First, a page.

It happened over a hundred years ago. But there’s a lesson in it that’s still relevant for us.
The story goes that around the turn of the 19th century, there was a problem in Delhi. There were a lot of cobras all around. Fear was setting in, and the British rulers came up with a plan to rid the city of the cobra menace. They announced a handsome cash reward for anyone who would kill a cobra. All that a person had to do was hand over the dead cobra to the authorities and claim the money.
Soon after, the city became safer as people started to kill the cobras and claim their rewards. The number of cobras began to drop. But something interesting happened. Some clever folks saw an opportunity to make money from the reward scheme. So they decided to raise cobras in their backyards. People began to have their own little cobra farms. One by one, they would kill a cobra, hand it in and claim their reward. The authorities were puzzled. On the one hand, the number of cobra sightings had dropped. And on the other, they were continuing to pay out huge sums of money as reward for killing cobras. They decided to stop the reward scheme.
Guess what happened next? All those enterprising folks who were rearing the cobras had no use for them anymore. In the quiet of the night, they let the cobras loose, out in the open. And Delhi now had more cobras than ever before. A scheme intended to bring down the number of cobras ended up having the opposite effect. And thus was born the term ‘The Cobra Effect’.
The cobras have all gone from our streets now, but the Cobra effect continues to make its presence felt in our decision-making. Even today. Faced with a problem, we are quick to take action that seems like a solution. But we don’t always think through what could possibly be second-order effects. Result? The problem gets worse.
Like it happened with a Head of HR I know. She was worried that with only a week left for employees to respond to the engagement survey, only 17% of the employees had filled up the forms. When Global HR put out data on the progress across countries, she felt bad seeing India as a laggard.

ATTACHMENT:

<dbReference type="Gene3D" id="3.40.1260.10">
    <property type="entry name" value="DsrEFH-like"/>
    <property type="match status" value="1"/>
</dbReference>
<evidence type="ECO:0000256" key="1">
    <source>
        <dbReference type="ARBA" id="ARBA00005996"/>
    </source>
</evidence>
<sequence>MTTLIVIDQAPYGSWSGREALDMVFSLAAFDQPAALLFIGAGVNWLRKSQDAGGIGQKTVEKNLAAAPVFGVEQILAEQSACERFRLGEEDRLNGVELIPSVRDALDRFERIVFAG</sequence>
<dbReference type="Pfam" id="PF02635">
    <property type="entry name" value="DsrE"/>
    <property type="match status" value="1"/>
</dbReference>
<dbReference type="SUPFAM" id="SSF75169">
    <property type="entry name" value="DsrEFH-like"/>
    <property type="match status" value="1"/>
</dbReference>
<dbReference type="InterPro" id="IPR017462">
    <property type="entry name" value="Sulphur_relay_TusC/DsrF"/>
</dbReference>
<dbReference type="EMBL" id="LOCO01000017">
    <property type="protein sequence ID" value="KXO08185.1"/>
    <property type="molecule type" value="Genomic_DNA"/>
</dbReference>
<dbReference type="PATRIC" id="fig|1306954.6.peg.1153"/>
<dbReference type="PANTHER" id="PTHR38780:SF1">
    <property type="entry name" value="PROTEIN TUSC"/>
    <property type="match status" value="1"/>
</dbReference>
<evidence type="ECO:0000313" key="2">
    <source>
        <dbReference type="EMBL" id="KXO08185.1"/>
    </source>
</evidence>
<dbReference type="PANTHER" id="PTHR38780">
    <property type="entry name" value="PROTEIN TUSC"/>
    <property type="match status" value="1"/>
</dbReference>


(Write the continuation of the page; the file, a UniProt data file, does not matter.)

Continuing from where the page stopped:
Only a handful of people were responding every day. She knew he had to do something to turn the trickle into a flood. She sent out a passionate email, telling employees how the response level was abysmal. And how across teams in the country, very few people had responded to the survey. She was hoping that the message might move people into action.
Guess what happened? Employees who had not responded to the survey saw the mail – and heaved a sigh of relief. They were delighted to discover that they were not the only ones who had not responded. They were in good company! Even the trickle stopped.
In a crisis, you will sometimes come up with a quick decision that will seem like a solution to the problem. Good idea to pause, and ask yourself the question: “And then what?” Looking for the second-order effect helps ensure that your actions don’t result in compounding the problem. Rather than solving it.
Watch out for the cobra effect.
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